Until recently we had only received sporadic news about B.M.C. Audio but that’s about to change. There are of course countless hifi brands on the market, too many if you ask us, and of course one person can not know them all. But B.M.C. Audio is one worth discovering. It’s not a company that releases new products every year or sets up large marketing campaigns. No, they just believe in their own abilities and their own implementations and that seems like the best way to work in the long run.
B.M.C. Audio, from Berlin, was founded in 2009. So it is a relatively young company. The owner is Carlos Candeias who, together with his team, designs everything from amplification to streaming. Mr. Candeias is a musician himself and has been in the business for almost half a century. He refines his designs year after year without forgetting his roots. After a few mails back and forth, with extensive explanations on some technical specs, we noticed a high involvement of and passion for the profession. Today we’re looking at the B.M.C. Audio Ultradac, a beautiful d/a converter with a special volume control and a fully balanced headphone amplifier. Let’s check it out!
Construction and appearance
The B.M.C. Audio Ultradac looks different to say the least and if we think about it we think that’s a good thing. When you go shopping in this price range you want something unique, something special, something that suits your specific taste. Do we like it? No, not really. But that’s irrelevant. What is relevant is that we acknowledge how solidly this apparatus is and how high the craftsmanship is that was used. The rest of the range at B.M.C. Audio also has a specific look that you either like or don’t. In any case, it is not a ‘middle of the road’ and safe design. And honestly: now that the Ultradac is in the listening room for a few months, we have to admit that we like it better and better. Except for those golden accents…
At the front in the middle we see a kind of porthole that serves as an OLED screen. The volume of both the preamplifier and the headphone amplifier can be clearly read in white. On either side of this screen you have the buttons for the volume control and buttons for muting the sound. On the far left we see the on/off button and a button to select the input. On the far right both a 6.3mm single-ended and 5-pin balanced headphone output. Not bad! A simple, but well functioning remote control is included as standard. Optionally a metal version is available.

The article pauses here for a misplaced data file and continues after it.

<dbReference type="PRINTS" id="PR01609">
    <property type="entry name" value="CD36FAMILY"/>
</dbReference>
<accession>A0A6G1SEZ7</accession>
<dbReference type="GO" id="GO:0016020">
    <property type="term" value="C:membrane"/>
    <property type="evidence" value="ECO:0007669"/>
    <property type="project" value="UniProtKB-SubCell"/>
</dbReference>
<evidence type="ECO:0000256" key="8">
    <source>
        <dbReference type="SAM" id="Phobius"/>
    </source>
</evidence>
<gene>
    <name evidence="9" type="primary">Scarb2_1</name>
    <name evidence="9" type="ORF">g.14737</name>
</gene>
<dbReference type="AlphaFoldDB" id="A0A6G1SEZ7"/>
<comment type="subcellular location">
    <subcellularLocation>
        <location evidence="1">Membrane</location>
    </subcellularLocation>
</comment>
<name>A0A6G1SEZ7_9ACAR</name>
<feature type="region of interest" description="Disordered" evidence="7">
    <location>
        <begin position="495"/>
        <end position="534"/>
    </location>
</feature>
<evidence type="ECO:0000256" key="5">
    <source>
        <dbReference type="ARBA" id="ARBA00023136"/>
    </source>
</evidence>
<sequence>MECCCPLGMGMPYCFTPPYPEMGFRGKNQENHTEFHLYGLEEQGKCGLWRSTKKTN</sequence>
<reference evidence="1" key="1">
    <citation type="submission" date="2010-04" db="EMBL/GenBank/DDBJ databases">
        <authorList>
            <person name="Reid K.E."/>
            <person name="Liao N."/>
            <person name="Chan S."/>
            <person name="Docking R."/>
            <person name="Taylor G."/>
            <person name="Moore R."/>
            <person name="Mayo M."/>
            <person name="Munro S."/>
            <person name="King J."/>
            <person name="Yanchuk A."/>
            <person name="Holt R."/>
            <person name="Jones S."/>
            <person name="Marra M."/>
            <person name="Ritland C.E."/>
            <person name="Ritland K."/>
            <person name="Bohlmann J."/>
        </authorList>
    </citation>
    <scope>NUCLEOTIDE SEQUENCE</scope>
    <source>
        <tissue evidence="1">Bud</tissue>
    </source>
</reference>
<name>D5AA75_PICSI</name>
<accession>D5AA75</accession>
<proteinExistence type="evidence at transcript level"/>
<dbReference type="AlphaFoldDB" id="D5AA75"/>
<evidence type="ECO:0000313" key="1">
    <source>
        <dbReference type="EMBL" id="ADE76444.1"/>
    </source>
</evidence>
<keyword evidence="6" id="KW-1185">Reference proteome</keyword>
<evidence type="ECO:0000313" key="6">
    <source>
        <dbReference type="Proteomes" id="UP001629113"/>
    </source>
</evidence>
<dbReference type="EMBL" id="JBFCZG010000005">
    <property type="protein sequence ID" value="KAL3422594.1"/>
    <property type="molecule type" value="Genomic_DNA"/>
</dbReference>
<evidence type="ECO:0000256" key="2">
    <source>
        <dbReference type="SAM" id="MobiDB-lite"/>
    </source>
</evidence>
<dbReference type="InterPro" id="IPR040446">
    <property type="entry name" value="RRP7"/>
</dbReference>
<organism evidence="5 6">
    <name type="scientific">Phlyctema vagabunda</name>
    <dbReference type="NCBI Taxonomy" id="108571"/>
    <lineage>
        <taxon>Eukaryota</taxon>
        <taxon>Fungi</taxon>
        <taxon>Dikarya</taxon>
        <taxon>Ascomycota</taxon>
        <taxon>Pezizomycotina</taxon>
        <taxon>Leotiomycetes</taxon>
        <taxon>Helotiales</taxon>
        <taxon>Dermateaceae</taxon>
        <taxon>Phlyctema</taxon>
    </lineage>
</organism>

At the back we see 4 inputs: 1x toslink, 1x coax, 1x aes/ebu and 1x usb-b. Just enough, but sufficient for most users we believe. In addition, there is the special optical B.M.C.-link to guarantee an optimal connection within the chain. There are single-ended and balanced outputs and on the far right there is the connection for the powercord. The Ultradac is built around an ESS Sabre chip and before you stop reading: what B.M.C. Audio has done with this chip is world class!
More and more d/a converters control the volume but only a few do so without loss of information. Our Sonnet Morpheus does this beautifully but B.M.C. also developed a similar application. One that uses the so-called Digital Intelligent Gain Management (DIGM) where the volume is calibrated via the gain to work almost lossless.
To avoid distortion and noise B.M.C. Audio has developed the Load Effect Free (LEF) technology that is very linear and eliminates as much unwanted jitter as possible. If you stay within the B.M.C. universe you also get the exclusive Current Injection (CI) implementation which works via a ‘no feedback’ principle and should provide a perfect link between the different products. You can see it’s a real lettersoup of abbreviations, but one that is well seasoned and tastes delicious!